I’ve been thinking a lot about grace lately and one verse has been stuck in my head the whole time. “For by grace you have been saved through faith. And this is not your own doing; it is the gift of God, not a result of works, so that no one may boast” (Ephesians 2:8-9).
There is no salvation without grace. Grace is God’s un-earned favor. It’s to receive something that you didn’t deserve. Most of us are familiar with the concept, but I think it’s important to make sure the familiar concepts don’t become stale in our minds.
Imagine a guy who skips a whole week of work. Thirty hours a week at Starbucks was really stressing him out—all that standing, moving, barista-ing, and whatnot—so he decides to turn off his alarm clock and sleep in every morning. At the end of the week, the guy’s boss still shows up on his doorstep and hands him a pay check for a full week worked.
The guy definitely did not deserve to be paid at all. In fact, he should’ve been fired. But instead of receiving the penalty he deserved, he got a reward. But that’s not how the world operates—that’s grace.
I have to be honest, grace is the hardest thing for me to accept in Christianity, even after having been saved for almost twenty years. Not miracles. Not God’s existence. Not the “Old Testament God.” Not hell. I actually haven’t struggled too much with those things. But grace I struggle with every single day.
I think as sinful humans we naturally don’t accept grace. It’s completely counter to how anything else in the world works. If I study hard, I pass the test. If I work hard, I get paid. If I don’t do those things, I receive the due consequences. Only when God comes crashing into the world does grace appear. And when it does, we run from it.
While I was attending the University of Oregon, I took a history class on the Reformation. For those of you unfamiliar with the time period, before the Reformation there really was just the Catholic Church and it preached a salvation of works. The church arrived at this conclusion after hundreds and hundreds of years worth of tradition, veiled corruption, and misinterpretation of the Bible had been heaped upon itself. They said, if you make these pilgrimages, say this many Hail Mary’s, and pay for these indulgences, then you might get to heaven or at least not spend too long in Purgatory. But there were some men, starting with Martin Luther, who looked at the Bible and saw that it preached a salvation by grace through faith. In fact, as Ephesians 2:8-9 shows, salvation is explicitly not by works.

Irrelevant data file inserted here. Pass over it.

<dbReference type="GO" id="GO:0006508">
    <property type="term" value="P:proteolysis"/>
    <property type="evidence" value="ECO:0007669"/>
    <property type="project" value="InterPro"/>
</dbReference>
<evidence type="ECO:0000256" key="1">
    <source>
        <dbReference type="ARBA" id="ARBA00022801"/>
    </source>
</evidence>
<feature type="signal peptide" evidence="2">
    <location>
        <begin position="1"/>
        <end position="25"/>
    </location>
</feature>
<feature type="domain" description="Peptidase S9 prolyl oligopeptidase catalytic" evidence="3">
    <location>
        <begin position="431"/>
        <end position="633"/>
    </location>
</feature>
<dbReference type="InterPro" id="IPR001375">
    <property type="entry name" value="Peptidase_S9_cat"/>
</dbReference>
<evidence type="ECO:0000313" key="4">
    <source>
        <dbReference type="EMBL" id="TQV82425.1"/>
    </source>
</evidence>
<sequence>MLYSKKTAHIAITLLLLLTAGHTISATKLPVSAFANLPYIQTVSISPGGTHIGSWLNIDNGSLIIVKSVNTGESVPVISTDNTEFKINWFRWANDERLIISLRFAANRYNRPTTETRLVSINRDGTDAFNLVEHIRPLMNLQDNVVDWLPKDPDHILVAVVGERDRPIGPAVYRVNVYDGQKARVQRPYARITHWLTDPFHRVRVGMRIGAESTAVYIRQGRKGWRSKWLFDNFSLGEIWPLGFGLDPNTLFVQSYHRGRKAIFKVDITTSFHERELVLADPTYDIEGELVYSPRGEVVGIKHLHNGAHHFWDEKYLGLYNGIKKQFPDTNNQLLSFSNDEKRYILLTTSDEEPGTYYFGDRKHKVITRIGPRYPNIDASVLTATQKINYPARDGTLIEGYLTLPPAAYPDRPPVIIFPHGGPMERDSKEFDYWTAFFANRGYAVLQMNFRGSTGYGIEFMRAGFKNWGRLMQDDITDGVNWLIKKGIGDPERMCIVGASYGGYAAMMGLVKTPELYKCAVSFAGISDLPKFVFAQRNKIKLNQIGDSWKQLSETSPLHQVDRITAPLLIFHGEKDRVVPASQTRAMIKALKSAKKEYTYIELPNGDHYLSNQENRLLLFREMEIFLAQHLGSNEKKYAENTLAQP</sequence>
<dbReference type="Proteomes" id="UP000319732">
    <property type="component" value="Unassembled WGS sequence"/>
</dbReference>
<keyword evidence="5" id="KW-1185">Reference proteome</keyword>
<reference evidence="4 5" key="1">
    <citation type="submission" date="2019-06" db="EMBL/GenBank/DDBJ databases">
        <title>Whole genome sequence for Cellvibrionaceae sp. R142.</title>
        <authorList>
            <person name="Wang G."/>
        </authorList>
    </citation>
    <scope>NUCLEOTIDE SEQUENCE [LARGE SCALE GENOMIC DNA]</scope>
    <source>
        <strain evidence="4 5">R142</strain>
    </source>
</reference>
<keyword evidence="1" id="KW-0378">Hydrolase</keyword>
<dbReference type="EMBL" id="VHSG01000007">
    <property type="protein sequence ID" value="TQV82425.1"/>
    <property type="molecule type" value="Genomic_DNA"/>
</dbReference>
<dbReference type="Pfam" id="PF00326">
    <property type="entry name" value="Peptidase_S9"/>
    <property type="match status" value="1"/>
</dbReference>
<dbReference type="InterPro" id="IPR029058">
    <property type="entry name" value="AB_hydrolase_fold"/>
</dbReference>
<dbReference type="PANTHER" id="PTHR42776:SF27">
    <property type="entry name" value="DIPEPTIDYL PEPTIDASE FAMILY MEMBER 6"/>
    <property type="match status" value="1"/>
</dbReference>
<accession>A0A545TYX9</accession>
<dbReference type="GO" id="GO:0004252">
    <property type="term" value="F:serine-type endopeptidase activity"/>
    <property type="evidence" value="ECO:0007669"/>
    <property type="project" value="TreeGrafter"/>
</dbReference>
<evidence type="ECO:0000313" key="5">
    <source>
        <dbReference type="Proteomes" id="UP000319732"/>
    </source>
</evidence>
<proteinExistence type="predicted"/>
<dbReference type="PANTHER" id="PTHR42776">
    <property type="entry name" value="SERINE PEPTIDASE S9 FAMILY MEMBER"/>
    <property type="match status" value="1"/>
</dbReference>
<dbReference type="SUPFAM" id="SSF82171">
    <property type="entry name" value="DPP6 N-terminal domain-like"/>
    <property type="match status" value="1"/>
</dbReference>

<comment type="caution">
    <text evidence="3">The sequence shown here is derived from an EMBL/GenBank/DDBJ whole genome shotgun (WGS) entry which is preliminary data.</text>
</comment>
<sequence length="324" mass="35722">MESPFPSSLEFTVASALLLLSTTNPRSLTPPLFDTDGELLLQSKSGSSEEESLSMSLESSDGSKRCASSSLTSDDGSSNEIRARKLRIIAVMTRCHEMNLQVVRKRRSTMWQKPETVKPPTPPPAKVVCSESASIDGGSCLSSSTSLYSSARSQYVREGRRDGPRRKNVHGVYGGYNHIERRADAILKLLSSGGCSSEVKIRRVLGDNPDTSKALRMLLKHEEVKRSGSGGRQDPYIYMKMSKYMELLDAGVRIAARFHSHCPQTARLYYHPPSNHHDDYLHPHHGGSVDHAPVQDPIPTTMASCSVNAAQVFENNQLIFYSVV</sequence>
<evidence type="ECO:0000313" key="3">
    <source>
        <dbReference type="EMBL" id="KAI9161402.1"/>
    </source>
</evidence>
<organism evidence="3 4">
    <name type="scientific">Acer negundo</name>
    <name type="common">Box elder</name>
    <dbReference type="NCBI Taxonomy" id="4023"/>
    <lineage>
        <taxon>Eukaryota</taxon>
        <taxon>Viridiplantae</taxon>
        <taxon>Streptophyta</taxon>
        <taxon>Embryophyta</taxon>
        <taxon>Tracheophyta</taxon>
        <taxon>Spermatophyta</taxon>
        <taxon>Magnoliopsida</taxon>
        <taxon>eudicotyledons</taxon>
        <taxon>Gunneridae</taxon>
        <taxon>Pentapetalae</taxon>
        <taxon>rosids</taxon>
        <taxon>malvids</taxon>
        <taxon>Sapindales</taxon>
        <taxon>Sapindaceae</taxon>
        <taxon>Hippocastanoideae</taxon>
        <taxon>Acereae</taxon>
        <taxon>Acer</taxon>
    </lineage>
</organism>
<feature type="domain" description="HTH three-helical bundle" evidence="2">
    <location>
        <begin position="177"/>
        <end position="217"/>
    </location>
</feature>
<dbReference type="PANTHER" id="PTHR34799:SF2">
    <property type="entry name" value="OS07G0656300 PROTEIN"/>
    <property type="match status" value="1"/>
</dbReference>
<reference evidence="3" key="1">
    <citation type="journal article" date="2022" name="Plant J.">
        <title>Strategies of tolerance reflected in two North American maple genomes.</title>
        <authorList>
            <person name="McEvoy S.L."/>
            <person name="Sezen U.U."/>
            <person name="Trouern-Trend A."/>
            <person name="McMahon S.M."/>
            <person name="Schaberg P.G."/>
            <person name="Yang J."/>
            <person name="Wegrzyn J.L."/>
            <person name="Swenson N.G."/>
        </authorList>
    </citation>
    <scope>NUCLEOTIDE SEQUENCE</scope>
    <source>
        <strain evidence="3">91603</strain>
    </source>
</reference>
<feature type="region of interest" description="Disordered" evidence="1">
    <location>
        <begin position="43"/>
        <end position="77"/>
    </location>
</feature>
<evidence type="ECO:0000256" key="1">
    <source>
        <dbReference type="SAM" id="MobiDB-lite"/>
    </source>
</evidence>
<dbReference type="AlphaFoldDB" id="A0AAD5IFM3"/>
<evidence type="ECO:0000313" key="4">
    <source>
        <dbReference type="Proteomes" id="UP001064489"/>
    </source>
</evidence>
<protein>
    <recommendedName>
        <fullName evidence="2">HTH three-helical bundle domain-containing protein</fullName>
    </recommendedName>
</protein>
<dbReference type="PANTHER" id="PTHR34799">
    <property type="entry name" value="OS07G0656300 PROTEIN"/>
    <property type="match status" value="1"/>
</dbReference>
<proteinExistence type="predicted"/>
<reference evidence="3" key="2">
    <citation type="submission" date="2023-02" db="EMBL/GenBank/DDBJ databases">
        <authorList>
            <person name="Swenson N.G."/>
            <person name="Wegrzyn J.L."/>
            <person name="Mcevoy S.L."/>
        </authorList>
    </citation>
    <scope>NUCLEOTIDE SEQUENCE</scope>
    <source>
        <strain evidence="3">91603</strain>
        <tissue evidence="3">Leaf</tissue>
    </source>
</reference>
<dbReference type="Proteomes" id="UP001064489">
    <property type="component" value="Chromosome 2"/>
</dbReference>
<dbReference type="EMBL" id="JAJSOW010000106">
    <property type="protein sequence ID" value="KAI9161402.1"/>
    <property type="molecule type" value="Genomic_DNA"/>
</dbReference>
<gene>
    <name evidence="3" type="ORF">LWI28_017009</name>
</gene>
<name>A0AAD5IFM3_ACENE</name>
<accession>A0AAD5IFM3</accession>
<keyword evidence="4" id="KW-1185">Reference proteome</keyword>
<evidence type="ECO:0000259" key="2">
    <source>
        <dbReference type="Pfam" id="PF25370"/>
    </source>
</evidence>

The teacher in the class (himself a special blend of neo-Lutheran and New Age agnosticism) actually did a great job of objectively showing both viewpoints. Near the end of the semester, the teacher asked the class, “Now that you understand the different viewpoints—that the Catholic Church taught a salvation by works and the Reformation taught a salvation by grace—which one would you choose?” 98% of the class raised their hands for salvation by works. Only my wife, another guy who went to my hometown church, and I raised our hands for salvation by grace. Seeing the disparity, the teacher asked why so many chose the Catholic viewpoint. They answered, “I cannot accept the fact that my personal salvation is outside of my hands.” None of them wanted grace.
Why do we naturally reject grace? It’s because of pride. It’s all about me. We want to hold our fate in our hands. I want to do it all on my own steam. I want people to know I was strong enough. I want to be sufficient. I want to be independent. I don’t want to need anyone. Ultimately, what I’m saying is, I want to be my own god—my own savior.
It’s Genesis 3, Adam and Eve trying to make themselves “like God,” forgetting about the Tree of Life and what it was like to walk with God. It’s Romans 1, all of mankind exchanging the “truth about God for a lie.” It’s Matthew 19, and the rich young man walking away from Jesus because discipleship means choosing Christ above everything.
We cannot earn a right standing before God. Grace forces us to admit that we’re not sufficient. That we’re not strong or good enough. That we’re sinners. That we need someone else to save us.
It’s the problem of grace. We all need it but won’t accept it. And yet, Jesus pursues us anyway.